Below you will find a list of the frequently asked questions we have received. If you have a question that isn’t there, please use our contact form and we will do our best to answer it and add it to this page.

One of the most frequently asked questions is, where is Cape Verde? Cape Verde is located in the Atlantic Ocean, approximately 570km off the coast of Senegal in West Africa. It is two hours flying time south of the Canary Islands and approximately 1800km north of the equator.

This depends which island you are flying to. Direct flights from many European cities such as London, Amsterdam, Paris, Frankfurt to Sal or Boa Vista take just less than 6 hours. To the other international airports (Praia and São Vicente) flights take a little longer and normally involve changing at Lisbon or Casablanca. The flight time from Lisbon is approximately 4 hours, depending on which island you are flying to. The flight time from Casablanca to Praia is also approximately 4 hours.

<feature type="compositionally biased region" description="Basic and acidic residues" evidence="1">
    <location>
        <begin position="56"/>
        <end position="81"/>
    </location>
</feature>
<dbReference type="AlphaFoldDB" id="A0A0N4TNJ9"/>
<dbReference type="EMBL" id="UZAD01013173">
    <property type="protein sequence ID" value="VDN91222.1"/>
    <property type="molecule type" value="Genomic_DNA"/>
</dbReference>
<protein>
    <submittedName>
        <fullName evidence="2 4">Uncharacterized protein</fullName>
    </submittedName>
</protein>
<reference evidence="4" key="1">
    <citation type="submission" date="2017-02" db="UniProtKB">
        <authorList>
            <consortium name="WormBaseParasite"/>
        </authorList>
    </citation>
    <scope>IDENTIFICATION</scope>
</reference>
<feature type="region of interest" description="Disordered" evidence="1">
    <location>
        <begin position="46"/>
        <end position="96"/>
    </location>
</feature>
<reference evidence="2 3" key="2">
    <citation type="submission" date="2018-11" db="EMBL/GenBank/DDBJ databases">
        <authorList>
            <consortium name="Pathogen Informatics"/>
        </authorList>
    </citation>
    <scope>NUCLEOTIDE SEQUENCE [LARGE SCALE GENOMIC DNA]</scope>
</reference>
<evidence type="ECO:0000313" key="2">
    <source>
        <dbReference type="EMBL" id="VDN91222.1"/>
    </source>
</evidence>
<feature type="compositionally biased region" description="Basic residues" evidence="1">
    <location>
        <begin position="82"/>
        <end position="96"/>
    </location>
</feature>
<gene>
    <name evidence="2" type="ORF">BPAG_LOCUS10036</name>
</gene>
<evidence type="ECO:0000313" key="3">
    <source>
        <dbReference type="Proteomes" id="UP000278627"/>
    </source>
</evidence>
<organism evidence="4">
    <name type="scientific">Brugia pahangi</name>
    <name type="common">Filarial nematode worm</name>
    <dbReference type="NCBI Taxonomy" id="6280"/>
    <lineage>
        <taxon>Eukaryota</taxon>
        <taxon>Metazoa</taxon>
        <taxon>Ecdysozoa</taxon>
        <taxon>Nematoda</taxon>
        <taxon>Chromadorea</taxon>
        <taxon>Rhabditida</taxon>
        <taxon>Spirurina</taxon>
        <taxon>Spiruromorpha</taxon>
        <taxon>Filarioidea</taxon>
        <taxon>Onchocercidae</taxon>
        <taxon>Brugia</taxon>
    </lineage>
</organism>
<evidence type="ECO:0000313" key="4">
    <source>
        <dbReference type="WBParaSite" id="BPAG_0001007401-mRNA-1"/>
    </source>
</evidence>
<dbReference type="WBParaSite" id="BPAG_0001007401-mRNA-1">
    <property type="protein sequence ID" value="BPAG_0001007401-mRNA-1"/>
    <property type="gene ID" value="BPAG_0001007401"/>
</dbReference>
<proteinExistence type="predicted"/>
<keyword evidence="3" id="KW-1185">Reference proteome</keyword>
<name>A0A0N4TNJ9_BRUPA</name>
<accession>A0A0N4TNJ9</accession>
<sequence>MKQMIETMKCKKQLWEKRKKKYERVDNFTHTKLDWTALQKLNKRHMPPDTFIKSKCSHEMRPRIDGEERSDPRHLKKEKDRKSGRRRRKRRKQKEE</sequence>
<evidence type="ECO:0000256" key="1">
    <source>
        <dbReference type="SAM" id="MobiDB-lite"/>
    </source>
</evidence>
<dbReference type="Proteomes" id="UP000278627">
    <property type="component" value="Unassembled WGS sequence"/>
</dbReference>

There are airlines flying to Cape Verde from many cities in Europe, together with some connections with North America and Africa. There is a current list of airlines and routes in the travel sections of the relevant island pages – Boa Vista, Sal, Santiago and São Vicente. The busiest airport is the Amílcar Cabral International Airport on the island of Sal. From all of the international airports you can get to other islands using internal flights.

There are domestic flights and ferries serving the islands. Two of the islands, Brava and Santo Antao, currently have no airport and so are only accessible by ferry. Praia, on the island of Santiago, serves as a hub for internal flights and ferries. It should be noted that very few routes have flights and ferries every day. Some routes only have two a week. There is more information on our domestic travel page.